Suppliers can no longer rely on contractual terms entitling them to terminate a contract on the grounds of a corporate customer’s insolvency (ipso facto clauses) in most cases. This prohibition was introduced by the Corporate Insolvency and Governance Act which came into force on 26 June 2020 (the Act). This briefing looks at the changes suppliers may need to make to their contracts, as well as to their credit and enforcement strategies, in light of this prohibition.
Insolvency legislation already contains limited protections to ensure that companies in financial difficulty are able to continue to access essential supplies (namely utilities, communications and IT supplies). The new Act has extended protection to almost all supplies of goods and services to companies in almost all insolvency proceedings (subject to certain exclusions).
Suppliers of goods and services that do not fall within one of the exclusions are now prevented from terminating a contract or “doing any other thing” on the grounds of the customer’s insolvency. Suppliers are also prevented from terminating the contract on the grounds of a pre-insolvency breach if that right is not exercised before the customer enters insolvency proceedings.
The intention behind this new prohibition is to ensure continuity of supply and thereby encourage and allow companies the opportunity to continue to trade with a view to achieving a rescue, if at all possible. These provisions extend and apply to England, Wales, Scotland and Northern Ireland.
The prohibition applies to contracts for the supply of goods and services where the customer enters a “relevant insolvency procedure” in the UK. Please note that the Act does not affect customers who are looking to terminate an agreement with an insolvent supplier.
The Government has indicated that leases, licences and sale agreements for land or property are not generally considered to fall within the prohibition. If there is an element of provision for the supply of goods and/or services within such an agreement, that element would be subject to the prohibition, but the remainder of the agreement is likely to be unaffected.
Small suppliers are temporarily exempt from the prohibition until 30 March 2021 if they meet at least two of the following criteria in their most recent financial year: (i) turnover no more than £10.2m; (ii) balance sheet no more than £5.1m; and/or (iii) average number of employees no more than 50. The criteria are slightly different if the supplier is in its first year of trading.
There is a permanent exemption where either the customer or the supplier is involved in financial services. This includes, amongst others, insurers, banks, investment firms, payment institutions and operators of payment systems. There is also an exemption for certain financial services contracts.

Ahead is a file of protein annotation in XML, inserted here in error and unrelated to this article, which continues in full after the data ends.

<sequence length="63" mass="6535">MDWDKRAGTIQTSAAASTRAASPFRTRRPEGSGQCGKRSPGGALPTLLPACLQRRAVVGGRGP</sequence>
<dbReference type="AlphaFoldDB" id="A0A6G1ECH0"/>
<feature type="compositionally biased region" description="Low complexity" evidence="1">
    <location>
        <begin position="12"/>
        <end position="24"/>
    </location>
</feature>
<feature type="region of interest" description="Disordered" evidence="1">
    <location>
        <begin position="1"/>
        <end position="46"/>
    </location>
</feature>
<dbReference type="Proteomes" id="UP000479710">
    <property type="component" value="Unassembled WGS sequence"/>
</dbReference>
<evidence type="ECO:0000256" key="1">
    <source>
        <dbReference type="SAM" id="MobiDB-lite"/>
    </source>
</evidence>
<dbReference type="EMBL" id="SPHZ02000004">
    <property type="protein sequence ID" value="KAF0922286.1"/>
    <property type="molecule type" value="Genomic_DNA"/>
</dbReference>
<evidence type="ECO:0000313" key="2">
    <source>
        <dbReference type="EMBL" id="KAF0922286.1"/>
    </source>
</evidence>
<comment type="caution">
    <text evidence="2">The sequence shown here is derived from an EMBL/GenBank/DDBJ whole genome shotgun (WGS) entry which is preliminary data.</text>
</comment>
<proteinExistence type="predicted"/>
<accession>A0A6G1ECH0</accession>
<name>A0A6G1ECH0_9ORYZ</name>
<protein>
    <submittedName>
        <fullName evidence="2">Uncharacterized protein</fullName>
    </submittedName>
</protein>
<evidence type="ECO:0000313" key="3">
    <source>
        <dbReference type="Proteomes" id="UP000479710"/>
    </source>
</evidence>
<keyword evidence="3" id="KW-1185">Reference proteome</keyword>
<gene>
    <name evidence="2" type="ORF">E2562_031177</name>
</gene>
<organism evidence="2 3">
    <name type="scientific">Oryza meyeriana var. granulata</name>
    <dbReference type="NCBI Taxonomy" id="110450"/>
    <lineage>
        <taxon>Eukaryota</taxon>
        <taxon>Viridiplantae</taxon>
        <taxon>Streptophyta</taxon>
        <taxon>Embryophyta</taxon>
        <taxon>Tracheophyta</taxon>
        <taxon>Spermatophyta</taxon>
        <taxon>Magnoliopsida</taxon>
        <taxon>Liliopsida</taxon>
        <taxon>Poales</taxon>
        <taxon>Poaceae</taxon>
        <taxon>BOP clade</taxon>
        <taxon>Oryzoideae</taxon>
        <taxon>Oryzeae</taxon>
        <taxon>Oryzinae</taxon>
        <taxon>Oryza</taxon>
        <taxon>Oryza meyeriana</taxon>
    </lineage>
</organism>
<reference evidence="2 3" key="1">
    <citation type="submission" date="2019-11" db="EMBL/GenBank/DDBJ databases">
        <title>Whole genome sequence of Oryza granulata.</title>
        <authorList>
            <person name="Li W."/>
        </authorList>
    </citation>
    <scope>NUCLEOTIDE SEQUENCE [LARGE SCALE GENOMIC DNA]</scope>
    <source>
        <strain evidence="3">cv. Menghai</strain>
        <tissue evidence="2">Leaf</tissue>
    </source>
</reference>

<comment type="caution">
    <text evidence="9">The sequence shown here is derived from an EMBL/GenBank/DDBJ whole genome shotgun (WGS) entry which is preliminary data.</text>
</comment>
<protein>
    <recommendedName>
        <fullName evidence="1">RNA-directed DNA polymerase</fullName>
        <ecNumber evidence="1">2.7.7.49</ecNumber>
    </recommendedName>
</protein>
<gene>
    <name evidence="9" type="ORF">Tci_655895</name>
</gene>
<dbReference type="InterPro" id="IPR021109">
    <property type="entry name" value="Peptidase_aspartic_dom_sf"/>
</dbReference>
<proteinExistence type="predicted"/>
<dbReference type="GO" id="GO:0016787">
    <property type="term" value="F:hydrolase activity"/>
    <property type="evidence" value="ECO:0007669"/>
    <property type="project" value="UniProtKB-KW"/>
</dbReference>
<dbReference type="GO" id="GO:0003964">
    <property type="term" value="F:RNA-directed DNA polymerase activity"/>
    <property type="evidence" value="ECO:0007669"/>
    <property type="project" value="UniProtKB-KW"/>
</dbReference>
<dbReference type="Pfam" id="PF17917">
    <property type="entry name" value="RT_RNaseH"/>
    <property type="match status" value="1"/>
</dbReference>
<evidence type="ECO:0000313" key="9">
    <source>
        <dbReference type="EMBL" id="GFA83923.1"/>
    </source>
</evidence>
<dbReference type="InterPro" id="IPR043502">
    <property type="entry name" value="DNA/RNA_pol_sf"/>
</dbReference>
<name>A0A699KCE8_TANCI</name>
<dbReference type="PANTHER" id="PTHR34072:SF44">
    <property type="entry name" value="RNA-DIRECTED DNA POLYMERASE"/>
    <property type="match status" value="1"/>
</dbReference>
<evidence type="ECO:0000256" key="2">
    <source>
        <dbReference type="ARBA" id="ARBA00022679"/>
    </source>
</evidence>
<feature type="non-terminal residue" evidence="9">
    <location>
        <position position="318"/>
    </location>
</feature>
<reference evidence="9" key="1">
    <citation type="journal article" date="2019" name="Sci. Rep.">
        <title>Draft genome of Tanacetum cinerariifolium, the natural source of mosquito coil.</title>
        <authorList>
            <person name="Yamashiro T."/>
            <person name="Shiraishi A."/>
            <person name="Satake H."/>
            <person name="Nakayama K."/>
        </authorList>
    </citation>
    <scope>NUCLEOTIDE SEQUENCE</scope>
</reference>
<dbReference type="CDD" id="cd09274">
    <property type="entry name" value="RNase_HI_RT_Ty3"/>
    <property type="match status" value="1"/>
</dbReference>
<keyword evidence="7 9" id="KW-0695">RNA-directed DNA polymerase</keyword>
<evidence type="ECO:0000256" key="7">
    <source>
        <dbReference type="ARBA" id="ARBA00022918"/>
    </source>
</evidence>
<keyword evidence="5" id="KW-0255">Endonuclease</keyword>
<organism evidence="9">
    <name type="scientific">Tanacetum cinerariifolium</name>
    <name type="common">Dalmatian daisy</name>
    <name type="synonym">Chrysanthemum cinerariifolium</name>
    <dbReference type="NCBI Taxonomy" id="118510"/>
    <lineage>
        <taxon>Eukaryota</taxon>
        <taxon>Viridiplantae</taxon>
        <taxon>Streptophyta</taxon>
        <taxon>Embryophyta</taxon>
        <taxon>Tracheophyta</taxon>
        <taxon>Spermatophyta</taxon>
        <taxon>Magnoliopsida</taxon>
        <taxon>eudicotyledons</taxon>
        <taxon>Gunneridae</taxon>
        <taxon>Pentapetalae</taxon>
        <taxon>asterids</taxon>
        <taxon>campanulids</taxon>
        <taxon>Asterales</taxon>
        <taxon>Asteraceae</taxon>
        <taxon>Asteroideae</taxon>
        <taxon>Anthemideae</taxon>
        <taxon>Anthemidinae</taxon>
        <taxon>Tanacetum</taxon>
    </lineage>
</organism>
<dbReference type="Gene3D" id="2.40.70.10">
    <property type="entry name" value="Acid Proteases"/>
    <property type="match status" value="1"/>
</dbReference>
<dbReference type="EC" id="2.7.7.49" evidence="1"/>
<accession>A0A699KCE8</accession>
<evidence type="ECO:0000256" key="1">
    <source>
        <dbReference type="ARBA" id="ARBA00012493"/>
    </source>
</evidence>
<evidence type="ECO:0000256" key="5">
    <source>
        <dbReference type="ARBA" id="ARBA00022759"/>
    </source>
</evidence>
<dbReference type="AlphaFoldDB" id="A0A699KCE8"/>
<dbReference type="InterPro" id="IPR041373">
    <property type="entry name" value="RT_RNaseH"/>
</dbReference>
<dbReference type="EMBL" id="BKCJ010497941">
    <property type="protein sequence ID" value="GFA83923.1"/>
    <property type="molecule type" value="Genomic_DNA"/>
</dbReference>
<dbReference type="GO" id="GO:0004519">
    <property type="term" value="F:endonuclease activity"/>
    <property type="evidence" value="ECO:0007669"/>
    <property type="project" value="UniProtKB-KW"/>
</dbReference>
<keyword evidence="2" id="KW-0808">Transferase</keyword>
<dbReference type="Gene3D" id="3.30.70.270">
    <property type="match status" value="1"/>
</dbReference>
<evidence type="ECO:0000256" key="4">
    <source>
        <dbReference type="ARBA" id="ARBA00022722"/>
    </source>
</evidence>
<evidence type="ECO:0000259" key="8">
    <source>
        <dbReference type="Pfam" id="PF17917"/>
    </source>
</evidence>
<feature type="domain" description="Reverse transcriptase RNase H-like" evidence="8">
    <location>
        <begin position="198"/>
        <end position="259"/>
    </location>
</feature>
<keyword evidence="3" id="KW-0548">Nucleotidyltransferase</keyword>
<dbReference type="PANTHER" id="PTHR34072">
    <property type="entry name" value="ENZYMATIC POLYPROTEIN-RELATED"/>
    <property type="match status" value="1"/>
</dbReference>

We consider that it is still advisable for suppliers to include rights to terminate on a customer's insolvency in contracts where possible. This will allow them the potential option of applying to the court or asking the office holder (or the company where there is a moratorium, CVA or restructuring plan in place) for permission to terminate the contract if the customer does subsequently enter an insolvency procedure. However, suppliers should be aware that it is highly unlikely that they will be able to rely on such termination provisions.
Suppliers should also consider what further contractual provisions would provide them with protection in the event that the customer begins to experience financial difficulties. These might include:
It will become more important than ever to keep a close eye on the customer’s financial condition and to ensure that there are a variety of routes open for terminating the contract pre-insolvency. The key will be tight monitoring and short payment terms. Suppliers will no longer be able to terminate a contract for a pre-insolvency breach after a company has entered insolvency proceedings, and will need to act quickly to identify breaches and
exercise termination rights in relation to a customer that is struggling.
Even where the prohibition applies, suppliers may be able to terminate the contract with the consent of the office holder (or company, if applicable) or the court. The court will only grant permission where it is satisfied that continuation of the contract would cause the supplier “hardship”.
It is currently unclear how the courts will interpret the "hardship" test, and the approach may vary depending on the type of contract in question and whether, for example, suppliers have adhered to the recent Cabinet Office guidance on responsible contractual behaviour in exercising their remedies in response to performance of contracts impacted by Covid-19.
Suppliers will still be entitled to terminate a contact on the grounds of a right arising after the insolvency proceeding began but not triggered by the proceeding, for example, non-payment for debts arising during the insolvency period. They may also have other contractual or common law rights, including set-off or netting rights and specific advice should be sought in each case. An open dialogue with the insolvency office holders (or company, where appropriate) will be important. It may still be possible to negotiate terms or even agree to terminate the contract.
This publication is intended for general guidance and represents our understanding of the relevant law and practice as at September 2020. Specific advice should be sought for specific cases. For more information see our terms & conditions.
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